Working with Google: You Could Write a Novel…


… but of course, you probably shouldn’t.

My imaginary novel might begin like this…. if it began at all. How about yours?

You have to make the best of things. Especially when these creatures saunter into your life, at a quarter-past two on a foggy January afternoon, as you stare bleakly through a smoke-stained window in your cheap walk-up office, half a pastrami-on-rye (extra pickle) lying uneaten next to a barely-started fifth of bourbon on a desk cluttered with losing lottery tickets and relic Blackberries… suddenly, they’re in your space too blandly dressed and too jargon-happy to be confused with characters in a Raymond Chandler novel; freshly-scrubbed and gleaming, like something Steve Jobs might have designed (yet looking and sounding nothing like Jobs himself). Appearing to be speaking about my personal property behind my back, they trade whispered business jargon just inside my earshot:  “meeting cadence; one and done is so done; he’ll have to comply sooner or later; the ask is mobile all-in by Q2… etc.”  They openly insult my father, a literal gray-beard who is working on the books in the next office: “Sticks out like a sore thumb.” They finish, and look up.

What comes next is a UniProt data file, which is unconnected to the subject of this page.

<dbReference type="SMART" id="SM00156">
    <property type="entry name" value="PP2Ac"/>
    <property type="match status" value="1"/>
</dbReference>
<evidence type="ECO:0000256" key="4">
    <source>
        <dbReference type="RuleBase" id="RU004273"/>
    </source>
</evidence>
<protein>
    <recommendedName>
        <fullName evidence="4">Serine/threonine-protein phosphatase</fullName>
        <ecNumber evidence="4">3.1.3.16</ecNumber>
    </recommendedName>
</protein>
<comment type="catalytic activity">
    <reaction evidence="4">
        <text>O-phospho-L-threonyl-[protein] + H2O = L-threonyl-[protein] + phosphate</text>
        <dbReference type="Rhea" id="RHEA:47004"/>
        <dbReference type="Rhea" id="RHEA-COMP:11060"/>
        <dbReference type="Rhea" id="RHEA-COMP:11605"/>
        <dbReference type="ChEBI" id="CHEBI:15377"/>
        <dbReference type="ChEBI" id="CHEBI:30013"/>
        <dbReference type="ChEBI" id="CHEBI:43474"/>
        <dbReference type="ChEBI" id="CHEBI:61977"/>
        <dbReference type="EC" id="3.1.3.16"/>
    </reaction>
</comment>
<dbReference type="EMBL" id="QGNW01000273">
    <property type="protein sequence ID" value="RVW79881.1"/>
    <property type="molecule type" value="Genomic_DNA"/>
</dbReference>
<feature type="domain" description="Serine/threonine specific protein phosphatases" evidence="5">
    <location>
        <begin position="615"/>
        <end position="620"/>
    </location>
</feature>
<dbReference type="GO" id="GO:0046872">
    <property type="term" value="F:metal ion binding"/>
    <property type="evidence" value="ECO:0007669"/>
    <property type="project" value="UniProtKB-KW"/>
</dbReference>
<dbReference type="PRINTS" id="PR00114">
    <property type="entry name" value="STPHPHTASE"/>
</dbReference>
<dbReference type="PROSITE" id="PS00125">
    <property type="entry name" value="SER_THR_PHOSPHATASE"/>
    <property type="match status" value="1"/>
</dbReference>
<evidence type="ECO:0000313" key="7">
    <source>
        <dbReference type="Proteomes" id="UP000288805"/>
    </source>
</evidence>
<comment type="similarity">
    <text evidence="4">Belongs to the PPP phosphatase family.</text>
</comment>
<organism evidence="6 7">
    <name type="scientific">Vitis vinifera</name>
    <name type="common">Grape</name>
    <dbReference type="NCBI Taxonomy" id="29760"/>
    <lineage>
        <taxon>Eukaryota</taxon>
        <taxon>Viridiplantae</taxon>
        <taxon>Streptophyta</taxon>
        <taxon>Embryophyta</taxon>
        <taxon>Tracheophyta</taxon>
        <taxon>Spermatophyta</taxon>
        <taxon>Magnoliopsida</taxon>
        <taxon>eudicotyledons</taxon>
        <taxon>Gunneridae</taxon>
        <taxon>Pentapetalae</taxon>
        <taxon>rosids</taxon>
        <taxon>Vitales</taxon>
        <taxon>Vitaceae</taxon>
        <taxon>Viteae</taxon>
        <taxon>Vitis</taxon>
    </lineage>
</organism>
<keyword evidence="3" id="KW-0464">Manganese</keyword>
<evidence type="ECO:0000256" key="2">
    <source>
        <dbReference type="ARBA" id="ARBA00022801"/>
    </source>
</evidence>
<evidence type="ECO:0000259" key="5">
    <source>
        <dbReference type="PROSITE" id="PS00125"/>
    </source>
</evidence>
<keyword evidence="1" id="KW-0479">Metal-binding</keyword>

“We’re from Google,” they announce. “And we’re here to help.”

I wave them in, motioning them to take a seat, pretending the bookie on the other end of my line is a Fortune 500 client. I tell him I’ll call him back, even though I’d actually just placed a big bet with money I didn’t have.

Excusing myself, promising to be back in one minute, I make a beeline for the parking lot. Slumping into the driver’s seat of my 1977 Impala, I try to figure out what I’m going to do next. Noticing the full tank, I drive. Barely a coherent thought enters my mind for three hours.

An Amazon drone catches me just before Albuquerque. My winnings: a $4,000 bet on a 1,000-1 longshot parlay has netted me a cool  $4 million. $2 million in cash, $2 million in Bitcoin, as is my bookie’s custom. It’s the strangest thing, but my destination doesn’t change despite the sudden increase in net worth. I can’t think of anything nice I’d like to buy for myself, or the Impala. I’m just glad to have gas money. And I decide to have a little fun when I get to where I’m going.

(Not true about our offices, and the bourbon. Possibly untrue about the make of car. Possible exaggeration on the pickle.)

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